Nate Romine will enjoy another day as Air Force's lead quarterback. He will run on the field blessed and burdened with the task of directing the Falcons complicated attack.
This proclamation is not a statement that affirms Romine's superiority over Arion Worthman. It's a statement that affirms reality.
Worthman averaged 22 carries in his five starts last season. The man loves to call his own number.
But Worthman's love of calling his own No. 2 is filled with peril. Worthman is likely to suffer injury in 2017, meaning coach Troy Calhoun will need a relief pitcher named Nate.
I'm not alone in this dire expectation for the future. Offensive coordinator Mike Thiessen shares the view.
"To be honest with you, when's the last time a quarterback made it through the season here?" Thiessen asked last week.
Here's the answer, Mike: The 2012 season when a Connor Dietz barely managed to drag his banged-up body through 12 starts.
Since then, injuries have been the norm. Four quarterbacks, including Romine, started in 2013. Two quarterbacks, including Romine, started in 2014, 2015 and 2016.
Injuries to Kale Pearson and Karson Roberts vaulted Romine into the starting job in 2013, and an injury to Romine in 2016 against Fresno State opened the door to Worthman.
You think a healthy version of Worthman will start, and finish, every game in 2017?
Then you're a lost-in-the-clouds optimist.
Here's the more probable scenario:
"At some point, we're going to need Nate to go out and win a football game for us, or maybe 10," Thiessen said.
Romine will excel in his relief role, despite his struggles in 2016 when he never quite found his groove. Worthman is sensational as a runner, but his field vision is spotty, leaving him with a disturbing tendency to miss seeing receivers standing alone in the end zone. Romine remains the team's best passer, even if he endured a lost 2016 season.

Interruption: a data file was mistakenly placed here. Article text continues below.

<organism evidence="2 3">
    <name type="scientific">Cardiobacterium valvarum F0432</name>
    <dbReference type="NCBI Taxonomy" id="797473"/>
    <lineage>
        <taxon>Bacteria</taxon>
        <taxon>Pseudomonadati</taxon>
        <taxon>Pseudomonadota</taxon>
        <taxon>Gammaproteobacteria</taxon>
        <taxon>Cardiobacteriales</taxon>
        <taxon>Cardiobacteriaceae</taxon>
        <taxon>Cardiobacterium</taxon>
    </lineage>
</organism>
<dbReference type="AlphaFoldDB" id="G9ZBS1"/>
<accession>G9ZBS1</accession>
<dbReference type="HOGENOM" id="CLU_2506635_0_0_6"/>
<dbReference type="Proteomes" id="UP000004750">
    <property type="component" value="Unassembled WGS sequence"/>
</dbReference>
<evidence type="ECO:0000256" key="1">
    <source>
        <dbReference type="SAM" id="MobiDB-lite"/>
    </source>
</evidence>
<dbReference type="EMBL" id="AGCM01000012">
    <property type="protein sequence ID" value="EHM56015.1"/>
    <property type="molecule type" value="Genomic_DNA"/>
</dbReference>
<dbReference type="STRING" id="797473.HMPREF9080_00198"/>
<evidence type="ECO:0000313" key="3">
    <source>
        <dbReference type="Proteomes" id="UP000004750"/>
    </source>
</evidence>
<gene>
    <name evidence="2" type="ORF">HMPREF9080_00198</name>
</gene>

He was horrific in losses to Wyoming and Hawaii, and the prime reason the Falcons stumbled to three consecutive losses. He completed only 42 percent of his passes, leaving him with a shaky hold on the starting job.
After Romine suffered an ankle injury against Fresno State, Worthman immediately seized control of the offense, and talking literally about the seizing. Worthman carried the ball 19 times on his first 29 snaps.
Worthman led the Falcons to six straight wins while Romine watched from the bench.
"Sometimes you got the momentum as a team rolling and sometimes you don't," Romine said of his 2016 struggles. "It's a team effort, but, yeah, you want plays back."
Which plays does Romine wish he could get back?
"Ah, nothing really off the top of my head," Romine said. "I could sit down if you want to watch film together. I'm sure I could find some."
I'm sure, too, Nate. I look forward to our film session. I'll bring the popcorn.
We never saw the true Romine in 2016. He never looked comfortable, and his arm never revealed its usual accuracy.
Why? He was recovering from a horrific knee injury that forced him to miss most of the 2015 season and gave him the upcoming season as a medical redshirt. He was never quite himself.
Better to remember the conclusion of the 2014 regular season when he replaced the injured - there's that word again - Pearson to lead the Falcons against nationally ranked Colorado State. Romine was sensational on Air Force's final drive, setting up the game-winning field goal. You could argue, and I would, that the victory ranks as the most important triumph of the Calhoun era, which began in 2007.
Romine's football life has been chaotic since then, filled with injury and turmoil. He says his approach never has changed.
"I treat everything like I'm the starter," Romine said. "You prepare like you do whether you're the eighth guy on the depth chart or the starter. If my number gets called, I'll be ready."
I believe him. Don't worry, Nate. Your number will be called.